York County, Pennsylvania has been home to many photography-related businesses over the years, including several that operated in the City of York. One of those was Sweigart’s Photo Service Shop, which was “the largest and most modern store of its kind in the community”.
Advertising ashtray found at a York County antique store.
Benjamin Erving Sweigart was born to William and Katie on September 8, 1887 in Slackwater, Lancaster County, Pennsylvania. According to the 1900 United States Federal Census, the family was living in Drumore Township, also in Lancaster County, where Benjamin’s father was a hotel keeper.
At some point following this census, Benjamin left the area and is found in the 1910 census in Oak Creek, Wisconsin, just south or Milwaukee. At that time he was working as a core maker where he formed sand molds for the production of metal castings. He was living in the household of Warren Smoot, who was a photographer and probably taught him the business before he returned to York County.
From R.L. Polk & Co.’s 1917 York Directory
Courtesy of Ancestry.com
On August 10, 1912 Benjamin opened a wholesale photo finishing service in West York at the corner of King Street and Highland Avenue. After operating there for two years, the business was moved to 286 West Market Street where retail service was also offered.
As World War I raged on, Benjamin enlisted in the Army Aerial Photographic Service in 1917. After serving two years he was honorably discharged and reopened the store at its previous location. As demand for his services increased, the store was moved to 278 West Market Street. After returning from his military service, Benjamin was single and living with his brother and his family in West York. In 1925 he married Ruth F. Gotwalt and started his family.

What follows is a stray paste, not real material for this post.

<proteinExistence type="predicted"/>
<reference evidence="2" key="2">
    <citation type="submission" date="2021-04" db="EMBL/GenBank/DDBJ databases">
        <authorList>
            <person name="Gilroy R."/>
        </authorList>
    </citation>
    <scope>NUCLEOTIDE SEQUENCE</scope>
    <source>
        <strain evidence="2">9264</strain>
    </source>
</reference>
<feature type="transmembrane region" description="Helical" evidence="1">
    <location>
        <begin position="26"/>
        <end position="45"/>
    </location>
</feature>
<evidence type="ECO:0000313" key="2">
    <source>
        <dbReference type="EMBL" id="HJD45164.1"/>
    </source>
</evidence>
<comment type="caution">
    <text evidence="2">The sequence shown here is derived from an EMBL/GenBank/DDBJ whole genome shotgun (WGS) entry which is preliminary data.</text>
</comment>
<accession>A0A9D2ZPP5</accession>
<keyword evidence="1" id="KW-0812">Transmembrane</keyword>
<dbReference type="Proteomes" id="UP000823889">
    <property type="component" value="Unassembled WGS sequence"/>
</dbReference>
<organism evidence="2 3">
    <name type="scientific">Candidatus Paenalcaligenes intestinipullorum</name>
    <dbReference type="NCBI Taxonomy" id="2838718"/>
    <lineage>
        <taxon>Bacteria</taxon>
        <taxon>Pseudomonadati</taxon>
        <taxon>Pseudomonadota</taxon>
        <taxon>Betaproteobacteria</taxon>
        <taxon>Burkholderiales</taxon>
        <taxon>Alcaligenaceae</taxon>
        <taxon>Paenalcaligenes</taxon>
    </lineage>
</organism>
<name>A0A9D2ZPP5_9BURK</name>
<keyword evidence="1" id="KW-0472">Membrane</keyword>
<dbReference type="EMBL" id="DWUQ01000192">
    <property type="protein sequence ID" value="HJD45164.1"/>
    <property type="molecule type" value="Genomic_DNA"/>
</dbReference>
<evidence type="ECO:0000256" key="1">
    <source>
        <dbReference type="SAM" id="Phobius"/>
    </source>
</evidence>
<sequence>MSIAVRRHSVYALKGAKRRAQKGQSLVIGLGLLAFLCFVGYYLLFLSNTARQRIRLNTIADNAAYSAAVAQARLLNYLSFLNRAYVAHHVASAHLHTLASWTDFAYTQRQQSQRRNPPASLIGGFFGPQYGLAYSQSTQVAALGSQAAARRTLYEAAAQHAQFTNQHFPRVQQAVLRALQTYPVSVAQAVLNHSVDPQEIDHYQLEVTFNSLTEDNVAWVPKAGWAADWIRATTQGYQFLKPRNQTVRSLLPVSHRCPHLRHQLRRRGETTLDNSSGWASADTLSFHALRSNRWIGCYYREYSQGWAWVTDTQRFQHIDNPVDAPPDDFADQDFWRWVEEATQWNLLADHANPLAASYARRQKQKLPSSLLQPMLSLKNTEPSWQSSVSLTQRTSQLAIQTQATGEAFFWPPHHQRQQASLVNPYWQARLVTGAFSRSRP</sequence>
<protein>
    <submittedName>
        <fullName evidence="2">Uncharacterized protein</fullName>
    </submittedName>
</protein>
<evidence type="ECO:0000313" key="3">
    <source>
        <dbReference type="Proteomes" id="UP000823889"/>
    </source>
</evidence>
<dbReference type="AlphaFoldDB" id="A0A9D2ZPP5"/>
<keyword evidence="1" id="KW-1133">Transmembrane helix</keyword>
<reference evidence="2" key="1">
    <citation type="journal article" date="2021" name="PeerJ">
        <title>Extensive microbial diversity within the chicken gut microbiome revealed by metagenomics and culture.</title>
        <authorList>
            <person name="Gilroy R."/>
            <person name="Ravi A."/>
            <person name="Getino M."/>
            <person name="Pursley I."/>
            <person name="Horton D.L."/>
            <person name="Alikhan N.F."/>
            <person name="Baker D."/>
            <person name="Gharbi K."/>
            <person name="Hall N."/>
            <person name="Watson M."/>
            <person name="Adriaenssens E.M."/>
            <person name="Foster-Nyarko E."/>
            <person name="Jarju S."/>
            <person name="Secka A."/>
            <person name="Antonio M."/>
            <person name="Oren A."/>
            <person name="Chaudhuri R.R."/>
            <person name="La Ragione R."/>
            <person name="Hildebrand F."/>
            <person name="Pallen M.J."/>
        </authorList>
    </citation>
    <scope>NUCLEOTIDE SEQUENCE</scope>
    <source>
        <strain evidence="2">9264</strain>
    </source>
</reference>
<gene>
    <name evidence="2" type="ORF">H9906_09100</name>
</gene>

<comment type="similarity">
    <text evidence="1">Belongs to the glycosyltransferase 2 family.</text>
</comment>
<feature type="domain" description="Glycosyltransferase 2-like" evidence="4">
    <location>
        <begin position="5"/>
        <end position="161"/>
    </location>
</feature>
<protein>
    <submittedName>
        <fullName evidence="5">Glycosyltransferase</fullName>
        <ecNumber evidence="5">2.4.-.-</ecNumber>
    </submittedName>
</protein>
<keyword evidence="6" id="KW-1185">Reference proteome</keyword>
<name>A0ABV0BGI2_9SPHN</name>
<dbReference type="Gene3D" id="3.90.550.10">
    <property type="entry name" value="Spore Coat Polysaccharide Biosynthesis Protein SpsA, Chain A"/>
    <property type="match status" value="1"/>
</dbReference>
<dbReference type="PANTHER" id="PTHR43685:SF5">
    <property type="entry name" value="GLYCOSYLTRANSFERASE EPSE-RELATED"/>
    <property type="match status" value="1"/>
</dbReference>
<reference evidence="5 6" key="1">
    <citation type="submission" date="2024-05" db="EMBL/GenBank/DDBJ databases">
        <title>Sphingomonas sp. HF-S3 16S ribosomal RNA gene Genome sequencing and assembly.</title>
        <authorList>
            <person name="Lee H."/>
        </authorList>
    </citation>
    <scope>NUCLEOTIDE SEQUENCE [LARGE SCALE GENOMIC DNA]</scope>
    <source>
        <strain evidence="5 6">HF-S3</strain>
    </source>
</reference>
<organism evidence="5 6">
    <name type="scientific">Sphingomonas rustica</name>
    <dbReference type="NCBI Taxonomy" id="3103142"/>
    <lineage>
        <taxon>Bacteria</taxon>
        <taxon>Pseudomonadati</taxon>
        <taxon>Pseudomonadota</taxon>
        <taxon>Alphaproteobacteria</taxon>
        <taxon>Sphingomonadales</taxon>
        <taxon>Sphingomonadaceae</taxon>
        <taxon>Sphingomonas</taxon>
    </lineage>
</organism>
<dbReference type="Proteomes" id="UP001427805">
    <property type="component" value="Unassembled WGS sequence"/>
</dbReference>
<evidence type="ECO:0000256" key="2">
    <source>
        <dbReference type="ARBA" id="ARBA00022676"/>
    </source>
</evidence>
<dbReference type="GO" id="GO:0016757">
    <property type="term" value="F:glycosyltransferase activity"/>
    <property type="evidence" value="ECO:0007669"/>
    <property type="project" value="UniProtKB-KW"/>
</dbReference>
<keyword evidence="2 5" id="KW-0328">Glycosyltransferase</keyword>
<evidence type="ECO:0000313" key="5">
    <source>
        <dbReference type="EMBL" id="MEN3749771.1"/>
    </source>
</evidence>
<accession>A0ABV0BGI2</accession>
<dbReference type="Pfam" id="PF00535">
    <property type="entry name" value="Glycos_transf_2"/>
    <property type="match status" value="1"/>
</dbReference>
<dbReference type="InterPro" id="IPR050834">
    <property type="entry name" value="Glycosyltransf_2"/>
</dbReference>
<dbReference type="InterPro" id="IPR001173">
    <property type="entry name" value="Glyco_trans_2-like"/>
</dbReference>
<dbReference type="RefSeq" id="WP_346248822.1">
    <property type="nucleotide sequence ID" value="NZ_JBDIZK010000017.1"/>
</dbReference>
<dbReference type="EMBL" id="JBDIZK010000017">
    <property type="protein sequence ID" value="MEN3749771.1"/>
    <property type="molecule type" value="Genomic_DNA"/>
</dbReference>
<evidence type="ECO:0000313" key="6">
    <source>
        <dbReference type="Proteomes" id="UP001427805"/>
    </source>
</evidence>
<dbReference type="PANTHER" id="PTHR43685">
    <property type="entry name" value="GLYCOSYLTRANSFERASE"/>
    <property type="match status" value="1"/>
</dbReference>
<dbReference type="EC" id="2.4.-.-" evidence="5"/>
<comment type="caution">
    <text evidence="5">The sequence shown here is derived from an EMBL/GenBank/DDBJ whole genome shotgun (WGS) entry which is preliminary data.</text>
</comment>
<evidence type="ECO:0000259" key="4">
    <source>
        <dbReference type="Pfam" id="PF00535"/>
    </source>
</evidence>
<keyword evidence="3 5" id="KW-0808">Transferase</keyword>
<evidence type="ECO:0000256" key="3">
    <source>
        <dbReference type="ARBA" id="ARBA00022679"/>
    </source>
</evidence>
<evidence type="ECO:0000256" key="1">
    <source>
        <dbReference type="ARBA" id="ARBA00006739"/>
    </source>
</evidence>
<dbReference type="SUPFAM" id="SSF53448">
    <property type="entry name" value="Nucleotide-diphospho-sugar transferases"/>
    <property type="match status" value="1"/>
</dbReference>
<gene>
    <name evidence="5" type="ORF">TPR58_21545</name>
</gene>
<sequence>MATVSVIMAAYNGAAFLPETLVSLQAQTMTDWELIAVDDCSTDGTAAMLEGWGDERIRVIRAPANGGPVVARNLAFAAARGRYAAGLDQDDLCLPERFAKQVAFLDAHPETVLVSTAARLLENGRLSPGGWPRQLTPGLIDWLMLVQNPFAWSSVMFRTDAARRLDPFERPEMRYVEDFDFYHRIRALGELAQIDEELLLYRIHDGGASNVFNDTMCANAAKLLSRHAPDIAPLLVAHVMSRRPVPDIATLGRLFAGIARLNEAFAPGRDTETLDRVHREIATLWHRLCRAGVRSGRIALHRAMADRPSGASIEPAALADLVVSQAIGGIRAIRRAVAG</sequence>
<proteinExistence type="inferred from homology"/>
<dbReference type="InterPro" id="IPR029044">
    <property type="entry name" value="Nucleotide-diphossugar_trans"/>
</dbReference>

From Polk’s York (York County, Pennsylvania) City Directory: 1935-1936
Courtesy of Ancestry.com
By 1935, the business needed to expand once again, and the adjoining property at 280 West Market Street was utilized, doubling the size of the shop. In addition to the expansion, the store was modernized and had an up-to-date finishing plant installed.
According to “The Story Of A Dynamic Community”, which was published in 1946, Sweigart’s Photo Service Shop “handles a fine selection of photographic supplies, accessories and equipment. Its modern finishing plant produces quality photographic printing, enlarging, copying and many other types of finishing.”
I was unable to determine when the business closed its doors, but it certainly was a success for several decades. Benjamin died in 1969, and it’s possible he is related to Sweigart’s in the area who also operate photography businesses.
If you can offer any additional details about the shop, or have photographs or postcards they were processed there, I’d love to hear from you.
- I recommend the book ”York Area Photographers, 1840-1997″, written by Eric D. Buttorff, which can be purchased from the South Central Pennsylvania Genealogical Society.